Here is a good reference as how to calculate $\beta$s for linear regression.

In page 4 you can see $b_1$(here is $\beta_1)$$=\frac{\sum(x_i-\bar{x})(y_i-\bar{y})}{\sum(x_i-\bar{x})^2}$

and $b_0$(here is $\beta_0)$$=\bar{y}-b_1\bar{x}$

Comparing with $\beta_1^*=\frac{\sum (x_i-\bar{x})y_i}{\sum (x_i-\bar{x})^2}$

We need to show that $\sum(x_i-\bar{x})y_i=\sum(x_i-\bar{x})(y_i-\bar{y})$

This is not difficult since $\sum(x_i-\bar{x})(y_i-\bar{y})=\sum (x_i-\bar{x})y_i-\bar{y}*\sum (x_i-\bar{x})$. Note, the last term is just zero.

$\therefore$ $\beta_1^*=\beta_1$.

Summary, by above calculations, we can see when centering the $x_i$s only the intercept changed to grand mean other coefficients will not change.


Based on Dilip's comment if you don't want to use matrix and do not consider intercept use the following formula will be much straightforward.


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    $\begingroup$ I enjoyed going through your derivation. Very nice. I wonder if you can consider a hyperlink for the $\beta_1$ formula when you say, '... and we know that for original $x_i$s,...' $\endgroup$ Sep 6, 2015 at 14:46
  • $\begingroup$ I am having trouble understanding how you obtained Y=(xx)^-1xy by OLS. I have never used this design matrix format so that is most likely where I am lost at. $\endgroup$
    – NarphXCIX
    Sep 6, 2015 at 19:39

The regression equation $y = \beta_0 +\beta_1 x + \epsilon$ is estimated by minimizing the sum of squared $\sum_i (y_i - \beta_0 - \beta_1 x_i) ^ 2$.

When you derive this equation with respect to $\beta_0$ and put that equal to zero (to find the minimum) then you find that $\bar{y} = \beta_0 + \beta_1 \bar{x}$. (see below).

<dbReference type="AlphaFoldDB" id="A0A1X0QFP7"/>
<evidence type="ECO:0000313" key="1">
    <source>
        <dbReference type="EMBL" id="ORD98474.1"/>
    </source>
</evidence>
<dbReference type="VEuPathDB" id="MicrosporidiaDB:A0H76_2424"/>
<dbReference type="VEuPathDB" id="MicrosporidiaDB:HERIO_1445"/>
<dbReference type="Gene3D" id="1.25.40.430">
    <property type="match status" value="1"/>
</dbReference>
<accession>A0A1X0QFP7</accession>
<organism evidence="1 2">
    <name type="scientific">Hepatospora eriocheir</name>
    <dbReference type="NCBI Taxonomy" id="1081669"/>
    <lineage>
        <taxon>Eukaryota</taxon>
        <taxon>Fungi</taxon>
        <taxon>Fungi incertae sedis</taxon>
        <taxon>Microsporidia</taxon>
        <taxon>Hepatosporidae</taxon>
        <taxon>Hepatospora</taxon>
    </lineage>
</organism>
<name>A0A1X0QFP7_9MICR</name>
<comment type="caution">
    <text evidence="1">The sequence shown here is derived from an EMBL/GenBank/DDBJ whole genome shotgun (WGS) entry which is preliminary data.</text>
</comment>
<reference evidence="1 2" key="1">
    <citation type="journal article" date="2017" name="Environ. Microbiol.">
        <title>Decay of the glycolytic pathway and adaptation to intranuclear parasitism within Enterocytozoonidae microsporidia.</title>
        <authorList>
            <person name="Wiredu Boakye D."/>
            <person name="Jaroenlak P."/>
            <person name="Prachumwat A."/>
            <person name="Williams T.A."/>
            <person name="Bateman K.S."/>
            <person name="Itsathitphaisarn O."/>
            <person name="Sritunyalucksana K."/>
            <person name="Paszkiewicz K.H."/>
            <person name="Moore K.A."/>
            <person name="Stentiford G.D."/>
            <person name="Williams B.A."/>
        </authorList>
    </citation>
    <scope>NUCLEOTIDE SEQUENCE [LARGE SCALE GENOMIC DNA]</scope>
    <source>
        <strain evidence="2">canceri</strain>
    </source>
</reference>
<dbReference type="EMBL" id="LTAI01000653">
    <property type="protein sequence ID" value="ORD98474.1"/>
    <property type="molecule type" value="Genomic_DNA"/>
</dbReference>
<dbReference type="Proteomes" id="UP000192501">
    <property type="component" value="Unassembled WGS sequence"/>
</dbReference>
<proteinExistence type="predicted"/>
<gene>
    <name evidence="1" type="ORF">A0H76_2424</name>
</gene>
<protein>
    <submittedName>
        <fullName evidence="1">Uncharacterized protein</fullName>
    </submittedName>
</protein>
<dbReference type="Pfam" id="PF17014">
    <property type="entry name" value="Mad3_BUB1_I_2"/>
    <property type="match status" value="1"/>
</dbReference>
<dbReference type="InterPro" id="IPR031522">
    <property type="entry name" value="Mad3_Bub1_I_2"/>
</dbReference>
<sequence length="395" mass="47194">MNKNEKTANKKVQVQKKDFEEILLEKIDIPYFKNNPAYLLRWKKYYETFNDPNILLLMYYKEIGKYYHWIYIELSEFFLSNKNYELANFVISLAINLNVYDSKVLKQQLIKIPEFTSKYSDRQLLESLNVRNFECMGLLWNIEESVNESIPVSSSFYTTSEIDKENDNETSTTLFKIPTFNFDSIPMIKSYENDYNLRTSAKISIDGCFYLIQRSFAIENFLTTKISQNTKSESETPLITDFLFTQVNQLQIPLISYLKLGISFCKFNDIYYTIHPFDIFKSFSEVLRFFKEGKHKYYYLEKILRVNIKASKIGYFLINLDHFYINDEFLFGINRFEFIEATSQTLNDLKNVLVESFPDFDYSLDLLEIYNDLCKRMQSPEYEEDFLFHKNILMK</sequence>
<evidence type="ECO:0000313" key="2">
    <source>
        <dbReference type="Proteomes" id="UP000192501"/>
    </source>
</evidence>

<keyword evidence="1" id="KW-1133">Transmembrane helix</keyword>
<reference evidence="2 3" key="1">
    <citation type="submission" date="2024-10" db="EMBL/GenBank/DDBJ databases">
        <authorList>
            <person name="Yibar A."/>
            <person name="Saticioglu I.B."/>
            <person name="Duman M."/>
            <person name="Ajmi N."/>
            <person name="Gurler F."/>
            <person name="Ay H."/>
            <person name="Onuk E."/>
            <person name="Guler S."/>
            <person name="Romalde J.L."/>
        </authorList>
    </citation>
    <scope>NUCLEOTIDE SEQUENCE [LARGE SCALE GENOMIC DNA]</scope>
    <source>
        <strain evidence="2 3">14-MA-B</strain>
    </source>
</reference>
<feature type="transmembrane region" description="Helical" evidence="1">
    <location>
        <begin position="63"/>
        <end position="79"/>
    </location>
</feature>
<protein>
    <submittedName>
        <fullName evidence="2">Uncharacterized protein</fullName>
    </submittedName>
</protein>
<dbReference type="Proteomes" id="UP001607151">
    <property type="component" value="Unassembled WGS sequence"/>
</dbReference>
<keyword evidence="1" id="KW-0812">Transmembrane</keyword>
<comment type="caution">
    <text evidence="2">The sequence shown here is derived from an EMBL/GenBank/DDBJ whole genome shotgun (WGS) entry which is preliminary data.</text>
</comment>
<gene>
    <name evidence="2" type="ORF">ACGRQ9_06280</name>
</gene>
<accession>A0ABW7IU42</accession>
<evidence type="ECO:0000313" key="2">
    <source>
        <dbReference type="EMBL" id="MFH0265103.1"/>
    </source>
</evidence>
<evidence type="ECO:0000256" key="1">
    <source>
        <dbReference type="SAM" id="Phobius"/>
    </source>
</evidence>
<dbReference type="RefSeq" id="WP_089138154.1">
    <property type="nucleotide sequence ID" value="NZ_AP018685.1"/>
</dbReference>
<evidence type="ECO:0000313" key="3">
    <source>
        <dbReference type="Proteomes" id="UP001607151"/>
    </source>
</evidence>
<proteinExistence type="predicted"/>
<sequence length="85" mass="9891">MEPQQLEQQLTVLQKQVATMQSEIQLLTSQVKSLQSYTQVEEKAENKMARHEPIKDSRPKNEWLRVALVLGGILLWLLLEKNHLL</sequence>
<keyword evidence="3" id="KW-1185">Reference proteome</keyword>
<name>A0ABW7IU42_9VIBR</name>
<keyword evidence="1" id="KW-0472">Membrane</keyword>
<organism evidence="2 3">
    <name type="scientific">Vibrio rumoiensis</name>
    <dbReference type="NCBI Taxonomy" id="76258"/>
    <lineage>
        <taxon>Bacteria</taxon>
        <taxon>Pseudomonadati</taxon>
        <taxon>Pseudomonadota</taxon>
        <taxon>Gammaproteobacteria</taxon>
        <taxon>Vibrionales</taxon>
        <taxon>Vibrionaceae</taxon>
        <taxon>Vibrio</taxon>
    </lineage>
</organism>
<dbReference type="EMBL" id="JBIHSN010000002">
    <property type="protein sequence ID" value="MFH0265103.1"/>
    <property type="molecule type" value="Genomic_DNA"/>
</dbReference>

Subtracting the latter equation from the regression equation you find $(y-\bar{y}) = \beta_1 (x-\bar{x}) +\epsilon$.

This is the regression equation without an intercept but with the variables as deviations from the mean.

As you see the $\beta_1$ is the same in the 'original' equation.

Note that,

(1.1) For the 'original equation' we found that $\bar{y} = \beta_0 + \beta_1 \bar{x}$. Or that $\beta_0 = \bar{y}-\beta_1 \bar{x}$.

(1.2) For the equation in deviation form: $(y-\bar{y}) = \beta_1 (x-\bar{x})$ can be re-written as $y = (\bar{y} - \beta_1 \bar{x}) + \beta_1 x$ which is the same intercept. So if you estimate $\beta_1$ from the equation $(y-\bar{y}) = \beta_1 (x-\bar{x})+\epsilon$ then this is the same $\beta_1$ as estimated from the 'original' equation. If you want to estimate $\beta_0$ from $(y-\bar{y}) = \beta_1 (x-\bar{x})+\epsilon$; this can be done as $\beta_0 = \bar{y}-\beta_1 \bar{x}$.


Proof that minimising $\sum_i (y_i - \beta_0 - \beta_1 x_i) ^ 2$ yields $\bar{y} = \beta_0 + \beta_1 \bar{x}$.

Deriving $\sum_i (y_i-\beta_0 -\beta_1 x_i)^2$ with respect to $\beta_0$ gives $2 \sum_i (y_i -\beta_0 -\beta_1 x_i) (-1) = 0$. It follows that $\sum_i y_i -n \beta_0 -\sum_ix_i =0$ and after dividing by $n$ you find $\bar{y} = \beta_0 +\beta_1 \bar{x}$.

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    $\begingroup$ This is a good solution. you can move $\bar{y}$ to right hand too, which is the new intercept. $\endgroup$
    – Deep North
    Sep 7, 2015 at 4:54
  • $\begingroup$ @Deep North: I did not do that because the question asked for 'deviations from the mean'. Note also that the intercept is $\bar{y} -\beta_1 \bar{x}$ not $\bar{y}$.. $\endgroup$
    – user83346
    Sep 7, 2015 at 5:06
  • $\begingroup$ $\bar{y} -\beta_1 \bar{x}$ is for original $x_i$s, $\bar{y}$ is the intercept after centering. I mean this one $y-\bar{y} = \beta_1 (x-\bar{x}) +\epsilon$ $\endgroup$
    – Deep North
    Sep 7, 2015 at 5:07
  • $\begingroup$ @Deep North: after centering $x$ and $y$ there is no more intercept and the question was to show that '... without an intercept term' (see the question). $\endgroup$
    – user83346
    Sep 7, 2015 at 5:10
  • $\begingroup$ @Deep North: :-) I read your answer and you get a (+1) for it $\endgroup$
    – user83346
    Sep 7, 2015 at 5:34